Diamonds are exquisite. In marriage, a diamond solidifies a contract of ownership or possession. The bigger the diamond the more attractive or noticeable it is to others. However, a diamond connoisseur recognizes color, cut, carat, and most of all clarity, are the most important element of a diamond. Think of yourself and people like a diamond; a diamond with low clarity has less value, even if it's surrounded in platinum, but it's still a diamond. How many times in life you mistake a SI1 diamond for a VVS, is not as detrimental as the inability to recognize a counterfeit. Ultimately, counterfeit people in your life will significantly determine the degree of sabotage to your own success.
Years ago, I knew a guy that had everything going for him. He was handsome, intelligent, ambitious, outgoing- flawless. He had the potential of everything a good man could be. In terms of a diamond, he had it all; cut, color, carat, and clarity; a true diamond in the rough. He was older than me, and I saw him as a David amongst Goliath's. He had the infatution of women, but he never misused it; never let on that he knew he was a rare diamond. I thought he was untouchable. Diamonds are supposed to be unbreakable, but I witnessed the breaking of a diamond.
They said it started when he met the "bad guy". The "bad guy" was an old high school friend that had gone down the wrong path. He'd spent three years in prison after high school for aggravated assault and possession of drugs. Upon reflection, "David" likely thought he was strong enough to save the "bad guy"; I doubt if he ever thought the "bad guy" could overtake his mindset.
He was in his last year of college headed towards bigger and better things, when the "bad guy" came to him for help. All the "bad guy" wanted was for someone to help him get back on his feet; someone that could help him develop a plan, so he said. "David" being the guy he was extended his hand to help. The "bad guy" eventually loaded crack in the palm of his hand.
Don't misunderstand, "David" had a choice; he had a choice to walk away from the "bad guy", the drugs, and all the other "bad guys and girls" that came along with the crowd. For whatever reason he got caught-up. Maybe it started with a bad day, or a desire to experience something different; whatever the reason "David" begin to let Goliath win. At some point be dropped all of his inhibitions and gave up on life. He didn't know he was a diamond amongst counterfeits.
I remember the first time I saw "David" after the transformation. I was in "Woody's" convenient store, when this guy walked in wearing dirty clothing. He was speaking loudly to the clerk; an assorted of profanity, slurred lines, and a rotten smell was the essence of his presence. I could tell the guy was either extremely drunk or high. I was waiting behind him, and after going back and forward with the clerk about the price of something he turned to face me. I hardly recognized "David's" eyes. They were wild, dark, and lifeless. He smiled at me; which was the only thing I semi recognized. He still had those unforgettable dimples in the wrinkles of his cheeks. For a second, I thought he might say something but for some reason his smile faded and he turned to walk out of the store. That was the last time I saw "David".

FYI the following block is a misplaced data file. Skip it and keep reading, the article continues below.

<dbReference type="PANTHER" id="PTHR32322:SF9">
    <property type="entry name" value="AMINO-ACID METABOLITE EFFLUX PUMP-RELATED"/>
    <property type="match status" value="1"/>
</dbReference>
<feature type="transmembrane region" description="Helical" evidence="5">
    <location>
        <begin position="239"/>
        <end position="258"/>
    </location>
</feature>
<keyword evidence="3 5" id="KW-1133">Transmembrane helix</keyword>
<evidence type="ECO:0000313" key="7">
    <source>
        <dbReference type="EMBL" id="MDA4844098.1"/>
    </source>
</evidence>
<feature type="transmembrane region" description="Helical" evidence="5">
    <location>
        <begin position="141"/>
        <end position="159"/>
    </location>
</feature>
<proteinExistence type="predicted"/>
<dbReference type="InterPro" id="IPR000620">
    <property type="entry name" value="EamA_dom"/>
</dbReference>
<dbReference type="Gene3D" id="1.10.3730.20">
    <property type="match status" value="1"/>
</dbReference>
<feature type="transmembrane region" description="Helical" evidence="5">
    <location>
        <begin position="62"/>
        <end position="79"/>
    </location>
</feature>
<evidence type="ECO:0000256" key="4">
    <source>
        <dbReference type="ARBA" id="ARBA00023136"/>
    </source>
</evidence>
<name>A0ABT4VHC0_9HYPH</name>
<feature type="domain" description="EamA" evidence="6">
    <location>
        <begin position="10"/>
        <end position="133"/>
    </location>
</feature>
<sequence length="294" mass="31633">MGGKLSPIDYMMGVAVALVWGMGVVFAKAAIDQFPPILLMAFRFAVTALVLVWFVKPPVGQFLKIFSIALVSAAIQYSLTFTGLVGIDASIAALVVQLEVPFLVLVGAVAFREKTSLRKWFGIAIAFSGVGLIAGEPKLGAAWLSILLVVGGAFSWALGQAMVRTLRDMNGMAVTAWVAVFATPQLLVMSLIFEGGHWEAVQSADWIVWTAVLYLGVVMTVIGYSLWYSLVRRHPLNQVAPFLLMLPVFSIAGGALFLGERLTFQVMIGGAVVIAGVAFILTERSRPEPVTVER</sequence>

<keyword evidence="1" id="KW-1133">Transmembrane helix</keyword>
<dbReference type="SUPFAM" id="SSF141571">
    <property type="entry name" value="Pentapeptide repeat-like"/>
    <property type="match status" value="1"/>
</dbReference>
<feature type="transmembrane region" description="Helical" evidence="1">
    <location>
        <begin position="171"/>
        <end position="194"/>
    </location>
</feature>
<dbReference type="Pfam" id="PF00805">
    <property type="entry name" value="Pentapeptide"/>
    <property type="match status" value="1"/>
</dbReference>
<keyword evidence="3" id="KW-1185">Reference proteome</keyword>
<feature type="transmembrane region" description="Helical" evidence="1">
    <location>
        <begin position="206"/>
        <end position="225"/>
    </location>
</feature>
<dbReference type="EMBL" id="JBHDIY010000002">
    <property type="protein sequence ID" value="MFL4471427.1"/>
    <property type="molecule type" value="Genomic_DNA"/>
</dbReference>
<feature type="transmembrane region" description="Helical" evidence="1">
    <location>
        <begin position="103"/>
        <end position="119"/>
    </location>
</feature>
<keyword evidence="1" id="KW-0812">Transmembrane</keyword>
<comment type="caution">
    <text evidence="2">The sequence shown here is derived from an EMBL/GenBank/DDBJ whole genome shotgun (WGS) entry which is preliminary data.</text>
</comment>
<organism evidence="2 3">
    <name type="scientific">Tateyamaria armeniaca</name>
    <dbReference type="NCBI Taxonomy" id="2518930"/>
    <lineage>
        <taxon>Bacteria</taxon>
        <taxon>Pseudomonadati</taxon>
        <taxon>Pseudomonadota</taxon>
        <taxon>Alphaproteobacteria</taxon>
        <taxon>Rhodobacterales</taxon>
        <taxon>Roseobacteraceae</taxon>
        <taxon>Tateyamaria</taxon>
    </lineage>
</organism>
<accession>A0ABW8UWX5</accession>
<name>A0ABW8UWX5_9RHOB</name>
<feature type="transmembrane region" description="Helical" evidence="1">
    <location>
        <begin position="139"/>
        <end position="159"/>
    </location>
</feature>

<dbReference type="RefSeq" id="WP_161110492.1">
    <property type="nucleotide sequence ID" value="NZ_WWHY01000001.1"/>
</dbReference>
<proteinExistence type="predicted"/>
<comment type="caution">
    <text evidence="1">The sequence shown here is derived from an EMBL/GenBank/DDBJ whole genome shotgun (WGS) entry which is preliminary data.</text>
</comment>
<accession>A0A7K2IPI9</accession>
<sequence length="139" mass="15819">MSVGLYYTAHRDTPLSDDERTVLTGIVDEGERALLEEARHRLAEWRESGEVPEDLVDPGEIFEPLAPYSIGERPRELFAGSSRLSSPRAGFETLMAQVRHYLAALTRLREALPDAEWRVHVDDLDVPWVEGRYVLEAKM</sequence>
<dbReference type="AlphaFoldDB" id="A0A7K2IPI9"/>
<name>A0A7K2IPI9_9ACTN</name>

Years later, "David" was killed. Sad story; typical ending to living "that life". "David" was a rare diamond who unfortunately surrounded himself with counterfeits. If only "David" had recognized the degree of his potential; if he had separated himself from the people and things that ultimately helped ruin him. He missed his opportunity to be something special.
Through experience and observation, life becomes crystal clear. If only we would pay attention to the signs that are usually right in our face. "Woulda, coulda, shoulda's" lead to nothing. Many of us have known "David's", and some of us surround our life with Goliath's. You will never get anywhere in life without the aid of good diamonds. "David" needed other diamonds in his life; he needed people that could stir him in the right direction.
I've watched many diamonds break, not solely from the pressures that come with life, but from the people they allow in their life. It's amazing how many opportunities growing-up I had to be apart of the "bad guys and girls" club. I am blessed that the diamonds in my life let me know I was a diamond; they let me know how I had to carry myself and who I had to beware of. The greatest sabotagers in our life are often ourselves. If you don't believe in the quality of your diamond you will never recognize it's value.
You come into this world a rare diamond; given a life that you eventually begin to right your own story. Treat yourself like the rare diamond you are. The way you LIVE has everything to do with the type of people you will attract and the type of opportunities that will come your way. Along the way, you will encounter counterfeit diamonds, Goliath's, and at some point you will recognize the "bad guy". Whatever you do, don't join them.
LIVE like a diamond.